One of the criticisms I sometimes hear of my book is of what they (often people commenting on social media about an article I’ve written) believe to be a chosen lack of responsibilities surrounding some of the people we interviewed in the book. It’s all very well, they say, spending your mornings working out, meditating, and doing what’s most important to you, but where do your kids fit into all of this? Or your partner? Or even your own down time?
The truth is that this couldn’t be further from the truth. The vast majority of the people we spoke to for the book place a lot of weight on the importance of spending time with their loved ones in the morning; especially if they have kids.
As an example, the attorney general of Washington State, Bob Ferguson, noted of his morning routine, “First, I have a little personal time—breakfast, coffee, the morning news… Then I wake up our nine-year-old twins, Jack and Katie—and my wife, Colleen—and I get them ready and out the door for school.” Ferguson continued, “I’m a big believer that how your day starts is really important. It’s easy for meetings to go late at work, or for other events to come up, and I’m not always guaranteed much time with them later in the day, so I like to lock in that morning time.”
Earlier today I was speaking with someone about the importance of following up with people. How often have you sent an email, made a call, or physically knocked on someone’s door, only to receive nothing in return, and then decided to give up altogether?
I discovered the power of following up a few years ago, when My Morning Routine first started accepting sponsorships. Whether I was reaching out to potential sponsors directly, or they had initially reached out to me and I was trying to supply them with further details, I was often shocked at how effective following up on an otherwise dead-looking email chain could be.
And this has continued to be true. When Michael and I were approaching people to be in our book, we would sometimes have to follow-up a couple times (three total emails) before we got a response—often in the affirmative. This consistently surprised me; why—I thought—would they reply enthusiastically to my third email asking them to take part, instead of the first or second? If they were interested in being interviewed, why didn’t they get back to me right away?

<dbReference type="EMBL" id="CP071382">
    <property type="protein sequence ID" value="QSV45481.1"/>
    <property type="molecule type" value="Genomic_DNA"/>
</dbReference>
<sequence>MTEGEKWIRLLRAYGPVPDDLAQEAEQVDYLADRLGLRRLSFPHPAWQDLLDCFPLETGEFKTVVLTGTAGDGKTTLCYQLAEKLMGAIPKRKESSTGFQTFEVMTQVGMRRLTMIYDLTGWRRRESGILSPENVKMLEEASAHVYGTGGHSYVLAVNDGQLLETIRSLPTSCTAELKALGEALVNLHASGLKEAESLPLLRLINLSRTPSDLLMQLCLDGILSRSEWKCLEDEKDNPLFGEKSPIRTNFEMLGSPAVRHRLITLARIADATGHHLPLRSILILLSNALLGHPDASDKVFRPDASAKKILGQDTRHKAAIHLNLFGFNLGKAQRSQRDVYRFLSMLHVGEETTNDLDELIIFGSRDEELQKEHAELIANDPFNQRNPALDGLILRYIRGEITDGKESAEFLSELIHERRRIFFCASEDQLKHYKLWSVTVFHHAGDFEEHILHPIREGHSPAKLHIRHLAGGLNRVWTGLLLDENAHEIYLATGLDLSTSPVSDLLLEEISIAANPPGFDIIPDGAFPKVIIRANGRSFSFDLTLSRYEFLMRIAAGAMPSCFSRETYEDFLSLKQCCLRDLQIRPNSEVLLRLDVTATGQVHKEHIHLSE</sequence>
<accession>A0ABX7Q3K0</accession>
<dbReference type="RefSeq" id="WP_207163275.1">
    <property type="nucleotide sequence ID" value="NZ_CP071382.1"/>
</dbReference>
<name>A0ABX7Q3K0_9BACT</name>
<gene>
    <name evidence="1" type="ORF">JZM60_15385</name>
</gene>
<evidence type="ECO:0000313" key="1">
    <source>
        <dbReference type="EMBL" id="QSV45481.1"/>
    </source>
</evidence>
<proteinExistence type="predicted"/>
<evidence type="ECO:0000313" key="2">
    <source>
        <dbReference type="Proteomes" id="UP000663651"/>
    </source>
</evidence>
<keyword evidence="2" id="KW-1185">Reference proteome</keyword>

One of the criticisms Secretary Clinton received throughout her last presidential campaign was that she was too cagey. She didn’t come across as honest, trustworthy, and like a real person. Whenever she was asked a question during a debate or town hall meeting you could almost see the cogs whirring in her brain as she decided how best to answer.
The same was true of President Obama throughout his presidency. He could hardly be accused of being someone who said anything “off the cuff.” In fact, he was frequently known for over-explaining his answers; giving much more information than the interviewer could possibly want, which in turn hampered their ability to ask further questions.
This is not, however, a rebuttal of Clinton or Obama, both of whom I would have voted for if I were a citizen of this country. Quite the opposite; Secretary Clinton and President Obama have mastered the ability to think before they speak—that old chestnut that was repeated ad nauseam to us as children. While they, Secretary Clinton in particular, were sometimes criticized for this, it’s worth noting that they were criticized for their rare slip-ups—those moments in which they spoke without first thinking through their answer—even more. (Clinton’s “basket full of deplorables,” comment being a particularly well-circulated example.)